OBERLIN — Underneath a pavilion on the property of Common Grounds on Baird Road, nearly 100 people waited with anticipation for their turn to walk across a bed of burning embers.
But before walking across the fire, certified firewalk instructor Dave Tuscany told the somewhat apprehensive audience to not let fear dictate their lives.
“The lesson is about facing your fear and then applying what you learn here to your life,” Tuscany said.
Tuscany said that for many fear can run, even ruin, lives.
The feeling of fear can be debilitating, exhausting, painful and even deadly.
“You have to push through fear while feeling it,” Tuscany said.
Before participants could walk across the 15-foot bed of white cedar wood, the fire had to burn down to only embers.
And even as the rain fell, no one was worried.
“The rain will not stop us tonight,” Tuscany told the crowd.
As a drum rhythm provided a ritualistic atmosphere and the 15-foot bed of white cedar wood slowly burned, it was the declarations of self-worth that were heard throughout property in the Vermilion River Valley.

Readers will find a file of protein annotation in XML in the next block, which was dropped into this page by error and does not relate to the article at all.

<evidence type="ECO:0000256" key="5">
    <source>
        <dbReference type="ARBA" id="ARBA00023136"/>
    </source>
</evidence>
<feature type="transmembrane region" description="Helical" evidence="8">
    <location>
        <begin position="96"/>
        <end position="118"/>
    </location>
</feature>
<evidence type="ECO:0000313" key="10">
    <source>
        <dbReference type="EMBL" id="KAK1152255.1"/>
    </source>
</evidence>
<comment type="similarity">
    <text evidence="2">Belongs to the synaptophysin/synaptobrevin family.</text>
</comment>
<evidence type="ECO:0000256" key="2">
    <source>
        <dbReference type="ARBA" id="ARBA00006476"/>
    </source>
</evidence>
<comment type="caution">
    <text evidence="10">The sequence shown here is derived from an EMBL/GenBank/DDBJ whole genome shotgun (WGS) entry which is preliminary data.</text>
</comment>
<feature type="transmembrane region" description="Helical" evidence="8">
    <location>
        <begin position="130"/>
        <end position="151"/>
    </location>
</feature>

Margarita Padua, 16, of Lorain, quickly walked across the fire as her mother stood by in amazement.
“I did this because it’s a good experience and I hope it will help me grow as a person,” she said.
While Margarita walked on fire as a way to signal a positive future, others were declaring “I am valuable;” “I am not alone;” “I am fearless;” and “I am doing this.”
Before walking across the fire, participants of the seventh annual Gregg Gilder Memorial Firewalk broke wooden boards, walked on shards of glass and broke arrows by pressing the arrow against a wooden board and applying pressure.
After one woman broke the wooden board, she began crying.
Common Grounds executive director Rick Grahovac said the reaction after people experience a life-changing event is generally a remarkable energy.
“It’s more than just walking across a fire, it’s about facing your fear,” Grahovac said.